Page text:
Finding the Right Tri Fit: Top Ten Tips
Like all triathletes, Hans Christian Tungesvik focuses on aerodynamics and his position on the bike – especially for longer distances like full Ironman, where fit and positioning also affect how you feel once you hit the run leg. As we head into tri season, Hans Christian Tungesvik shares his top 10 tips on fit for long-distance triathlons.
1. Aero is (part of) Everything
They say “aero is everything”.
Yes, aerodynamics plays an important role in finding the optimal bike position in long-distance triathlon, especially on flat and fast courses. But there are still lots of other aspects to consider, such as comfort, ability to hold your position, and mobility, among others. What’s the point of an aerodynamic position if you’re only able to hold it for 20% of the bike course? Make sure to avoid focusing only on aerodynamics – there’s a lot more to a good bike fit.
2. One Step at a Time
When making changes to your position, you need to move slowly. Sudden significant changes will give the body a different load, thus increasing the risk of injuries. Raise the saddle 1-2mm at a time, lower the basebar just a tiny bit, or adjust the aerobar angle ever so slightly. Try it out, evaluate, and make further steps if needed.
3. Bike Fitting is a Long-Term Relationship
Don’t expect to have solved everything when you leave the bike fit studio.
The position you get from a bike fit is a great starting point for your optimal race-day setup, but will probably need some fine-tuning. Get out on the road for some longer rides, see how the position feels, and make small incremental adjustments accordingly until you feel comfortable, strong and fast.
4. Always Bring Your Kit
When spending time and money on a bike fit, you might as well come prepared.
Bring all your race gear, including helmet, race suit, shoes, and other equipment you might use for race day. Your race setup as a whole should be evaluated. A position could appear both comfortable and aerodynamic by itself, but end up quite inefficient with the wrong helmet or helmet position.
5. Patience is Key
Getting adjusted to a new position is, just like long-distance triathlon itself, a game of patience.
Adjustments will most likely feel strange, wrong and uncomfortable at first. That does not mean that they are bad, they are just different from what you’re used to. Give it some time before you decide if you need further adjustments.
6. Fitting Indoors – Validation Outdoors
The process of a bike fit indoors can be seen as a way of finding the optimal bike position from a theoretical point of view. On the road, several new aspects come into play. Lately, advanced tools for validating theoretical results have become accessible to the average cyclist – such as aerometers, like the Notio.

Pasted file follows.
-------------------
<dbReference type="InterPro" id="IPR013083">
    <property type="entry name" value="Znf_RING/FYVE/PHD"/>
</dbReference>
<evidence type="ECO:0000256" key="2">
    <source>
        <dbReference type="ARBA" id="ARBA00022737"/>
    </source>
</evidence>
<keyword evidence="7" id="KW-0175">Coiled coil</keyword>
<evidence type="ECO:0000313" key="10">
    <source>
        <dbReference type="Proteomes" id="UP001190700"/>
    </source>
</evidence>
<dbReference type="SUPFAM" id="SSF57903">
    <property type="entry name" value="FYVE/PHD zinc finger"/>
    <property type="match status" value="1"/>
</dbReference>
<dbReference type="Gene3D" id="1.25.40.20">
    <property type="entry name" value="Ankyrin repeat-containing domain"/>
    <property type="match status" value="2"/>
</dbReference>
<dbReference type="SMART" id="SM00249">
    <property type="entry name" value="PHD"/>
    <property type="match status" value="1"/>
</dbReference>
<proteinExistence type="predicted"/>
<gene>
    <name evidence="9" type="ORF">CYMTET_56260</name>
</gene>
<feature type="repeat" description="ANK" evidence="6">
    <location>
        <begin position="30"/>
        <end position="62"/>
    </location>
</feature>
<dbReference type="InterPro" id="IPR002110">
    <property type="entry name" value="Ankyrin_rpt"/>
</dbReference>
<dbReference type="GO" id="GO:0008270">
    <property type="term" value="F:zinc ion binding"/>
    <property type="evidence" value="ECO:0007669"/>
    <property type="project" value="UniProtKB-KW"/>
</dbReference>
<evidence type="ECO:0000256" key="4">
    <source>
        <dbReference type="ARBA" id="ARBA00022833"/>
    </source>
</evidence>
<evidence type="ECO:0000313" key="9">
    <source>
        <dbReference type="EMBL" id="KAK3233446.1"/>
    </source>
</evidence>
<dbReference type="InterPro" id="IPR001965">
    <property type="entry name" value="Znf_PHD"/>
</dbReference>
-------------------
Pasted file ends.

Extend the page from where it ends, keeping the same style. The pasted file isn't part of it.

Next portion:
With such a device, you can get your real-time drag coefficient and other aerodynamic data while out riding. This enables a comparison of different race-day options including race suits, helmets, shoe covers and position, to help improve the theoretical results obtained indoors. In sports, as in science, theory needs validation.
7. Find the Right Fit With Your Bike Fitter
A bike fit is a bike fit is a bike fit? Not exactly. They can be done in several different ways, using a broad range of different tools, protocols and software. Adjusting a road bike is also different from adjusting a TT or triathlon bike due to differences in bike geometry, position and course type. Make sure to choose your bike fitter wisely! Find one that knows the requirements of your specific discipline, such as the types of races you are doing, the bike you are riding, crank arm lengths, and other components available. And obviously one that passionately cares about helping you perform to your full potential.
8. Tri Fit or Bike Fit?
You might think that a time trial cyclist and a triathlete would have the same requirements regarding bike position.
There are two very important differences: the duration of the bike leg, and the little run on the end of a triathlon. These differences should definitely be taken into consideration. In most cases, a triathlete will need a less aggressive position on order to withstand the duration of the bike leg, and to save the hamstrings and glutes for the run. Maybe raise the aerobars a tiny bit, to open up your hip flexors? Or even move your saddle a bit towards the front? Choosing a shorter crank arm or moving the cleats further back might also be a wise choice for building up for a strong marathon. Make sure to test your position out on the road with the run in mind. And again – find a bike fitter with experience in triathlon if you need a tri-specific position.
9. Get Comfy
For the majority of triathletes, the optimal position would be the one they are able to hold for the duration of the race, and still feel quite comfortable and be able to push solid power. I believe the process of getting comfortable is best obtained through a combination of adjusting the bike to the rider and adjusting the rider to the bike. Work with your mobility, core strength and TT position endurance in order to get comfortable. Make bike adjustments the same way until you and your bike meet halfway on the optimal position for you.
10. Have fun!
My last tip, and probably the most important one, is to keep the fun in it!
Finding a position on the bike that allows you to go fast and still be comfortable will provide you with the largest amount of fun and enjoyment while out on the road. Being able to feel good when riding the local roads with your friends gives a sense of satisfaction that can’t be described. Give yourself the best chance of putting a huge smile on your face – mile after mile!
Hans Christian Tungesvik is a Norwegian professional triathlete and winner of the 2019 XTRI World Championship. He has set his sights on qualifying for Kona 2020, which would make him the first Norwegian pro triathlete to do so.